The pitch went well and the following day, October 10, I had a wrap-up meeting with my principal interlocutor’s deputy. I was told that Ngawang Sangdrol would be released before the end of October. As in the case of Jigme Sangpo, I could travel to Lhasa at a future date, meet with Ngawang Sangdrol, and determine for myself if she wanted to leave China for medical treatment.
I left Beijing and flew home to San Francisco. Following back and forth calls with Beijing and Washington, I was called by my principal interlocutor’s deputy at 10 PM on October 16, San Francisco time, and told that Ngawang Sangdrol had just been released and that she was on her way to her sister’s home in Lhasa. I was told that I could release a statement to the press. I demurred. I wanted to be sure that she arrived safely at her sister’s home before announcing the news. Finally, at 1:30 AM on October 17, I got the call. Ngawang Sangdrol was safe at her sister’s home.
Ngawang Sangdrol’s release was widely seen as a good will gesture in advance of Jiang Zemin’s “working visit” to Crawford Ranch on October 26. His visit was a big success, and he benefited from the full measure of Texas hospitality, a Stetson hat, a barbecue by the lake, and a tour of the sprawling ranch. He was told that no other visitor to Crawford had been received with such honors.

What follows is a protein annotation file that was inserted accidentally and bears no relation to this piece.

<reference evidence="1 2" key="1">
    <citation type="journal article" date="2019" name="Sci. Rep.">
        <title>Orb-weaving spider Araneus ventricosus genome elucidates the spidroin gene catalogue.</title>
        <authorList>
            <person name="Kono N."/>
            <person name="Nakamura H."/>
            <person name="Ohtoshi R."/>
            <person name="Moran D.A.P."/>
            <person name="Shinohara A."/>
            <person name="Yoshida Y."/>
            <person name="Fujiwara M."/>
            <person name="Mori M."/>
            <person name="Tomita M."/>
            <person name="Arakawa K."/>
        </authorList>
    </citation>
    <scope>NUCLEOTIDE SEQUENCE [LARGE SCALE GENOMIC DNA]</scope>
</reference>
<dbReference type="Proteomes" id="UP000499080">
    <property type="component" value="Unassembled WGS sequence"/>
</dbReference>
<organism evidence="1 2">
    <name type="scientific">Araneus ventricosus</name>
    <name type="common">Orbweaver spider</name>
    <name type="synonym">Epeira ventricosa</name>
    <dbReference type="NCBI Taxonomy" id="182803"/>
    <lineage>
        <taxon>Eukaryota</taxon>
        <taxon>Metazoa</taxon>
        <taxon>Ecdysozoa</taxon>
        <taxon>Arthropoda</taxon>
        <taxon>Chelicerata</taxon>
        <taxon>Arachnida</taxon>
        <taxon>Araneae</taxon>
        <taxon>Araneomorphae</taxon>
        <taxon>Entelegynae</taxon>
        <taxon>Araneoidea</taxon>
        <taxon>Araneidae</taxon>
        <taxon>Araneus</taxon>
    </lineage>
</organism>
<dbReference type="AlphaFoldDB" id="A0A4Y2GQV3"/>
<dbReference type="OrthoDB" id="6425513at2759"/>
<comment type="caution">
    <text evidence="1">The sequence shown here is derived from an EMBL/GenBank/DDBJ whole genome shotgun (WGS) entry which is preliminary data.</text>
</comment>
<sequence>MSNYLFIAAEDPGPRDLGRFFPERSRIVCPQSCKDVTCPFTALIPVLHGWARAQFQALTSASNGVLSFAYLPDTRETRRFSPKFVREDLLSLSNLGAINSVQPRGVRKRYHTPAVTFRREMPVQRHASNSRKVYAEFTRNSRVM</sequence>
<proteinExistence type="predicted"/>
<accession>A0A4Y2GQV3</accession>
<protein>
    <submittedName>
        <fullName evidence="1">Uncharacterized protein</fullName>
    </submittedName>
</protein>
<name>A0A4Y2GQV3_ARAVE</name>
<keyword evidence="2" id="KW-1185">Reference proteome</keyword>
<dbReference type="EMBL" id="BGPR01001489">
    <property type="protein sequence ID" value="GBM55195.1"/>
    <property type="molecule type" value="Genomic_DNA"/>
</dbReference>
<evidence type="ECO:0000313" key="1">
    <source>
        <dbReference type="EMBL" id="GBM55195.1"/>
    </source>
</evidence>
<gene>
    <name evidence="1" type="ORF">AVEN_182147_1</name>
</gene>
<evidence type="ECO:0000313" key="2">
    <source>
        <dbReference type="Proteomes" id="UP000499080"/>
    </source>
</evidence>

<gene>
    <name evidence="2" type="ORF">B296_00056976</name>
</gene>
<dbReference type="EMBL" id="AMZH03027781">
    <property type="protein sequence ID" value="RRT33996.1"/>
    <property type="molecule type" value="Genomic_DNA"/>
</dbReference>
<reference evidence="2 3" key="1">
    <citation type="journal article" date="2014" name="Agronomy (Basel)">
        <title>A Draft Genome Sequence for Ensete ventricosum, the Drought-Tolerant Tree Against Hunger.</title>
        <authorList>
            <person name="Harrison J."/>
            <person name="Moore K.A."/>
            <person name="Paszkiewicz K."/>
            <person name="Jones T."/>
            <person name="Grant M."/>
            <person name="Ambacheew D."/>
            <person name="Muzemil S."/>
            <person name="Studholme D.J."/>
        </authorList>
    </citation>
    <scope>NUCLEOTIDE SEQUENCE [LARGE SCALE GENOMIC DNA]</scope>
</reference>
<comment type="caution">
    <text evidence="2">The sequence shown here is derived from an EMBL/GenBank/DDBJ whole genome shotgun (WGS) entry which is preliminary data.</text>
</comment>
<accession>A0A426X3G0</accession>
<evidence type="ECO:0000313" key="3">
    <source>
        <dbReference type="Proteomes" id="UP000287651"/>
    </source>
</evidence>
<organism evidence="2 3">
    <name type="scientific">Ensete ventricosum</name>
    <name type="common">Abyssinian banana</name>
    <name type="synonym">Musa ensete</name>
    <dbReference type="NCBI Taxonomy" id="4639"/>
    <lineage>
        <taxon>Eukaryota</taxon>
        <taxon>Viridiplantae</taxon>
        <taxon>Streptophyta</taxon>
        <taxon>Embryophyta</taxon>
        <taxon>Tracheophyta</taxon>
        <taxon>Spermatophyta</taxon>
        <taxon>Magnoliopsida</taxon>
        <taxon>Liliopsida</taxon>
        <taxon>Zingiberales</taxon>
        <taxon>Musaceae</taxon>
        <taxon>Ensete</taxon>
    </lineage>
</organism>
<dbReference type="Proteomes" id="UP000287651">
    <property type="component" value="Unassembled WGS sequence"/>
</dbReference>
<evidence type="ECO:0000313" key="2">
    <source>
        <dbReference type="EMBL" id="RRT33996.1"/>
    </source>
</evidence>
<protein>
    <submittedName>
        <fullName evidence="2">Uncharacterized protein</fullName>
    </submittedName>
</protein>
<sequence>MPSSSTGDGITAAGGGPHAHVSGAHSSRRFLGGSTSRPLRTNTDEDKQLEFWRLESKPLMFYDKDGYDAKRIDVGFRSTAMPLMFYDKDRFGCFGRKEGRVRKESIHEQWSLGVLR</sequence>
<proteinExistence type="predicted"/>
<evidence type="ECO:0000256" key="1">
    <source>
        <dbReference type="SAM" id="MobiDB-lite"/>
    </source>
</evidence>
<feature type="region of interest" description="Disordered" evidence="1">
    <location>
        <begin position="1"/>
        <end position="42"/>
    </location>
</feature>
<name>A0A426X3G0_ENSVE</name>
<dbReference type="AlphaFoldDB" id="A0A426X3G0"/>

To Lhasa for Ngawang Sangdrol
Schedule in Lhasa, February 28 – March 1, 2003. Image Credit: Dui Hua Foundation.
In November and December, I struggled to fix a date for my visit to Beijing and Lhasa. In a letter to my principal interlocutor’s deputy faxed on December 30, I suggested dates in January 2003. I was told my visit was inconvenient in January. Opposition to letting Ngawang Sangdrol leave Lhasa had grown, and local officials did not want to see me. I surmised that, with Jiang Zemin having stepped down as Communist Party Secretary in November 2002, and with his successor Hu Jintao opposed to releasing prisoners for favors, prospects looked bleak. I pressed on, arguing that a promise is a promise, and that since Jiang Zemin would stay on as president of China, the capacity in which he had visited George Bush, until March 2003, surely he would approve my trip.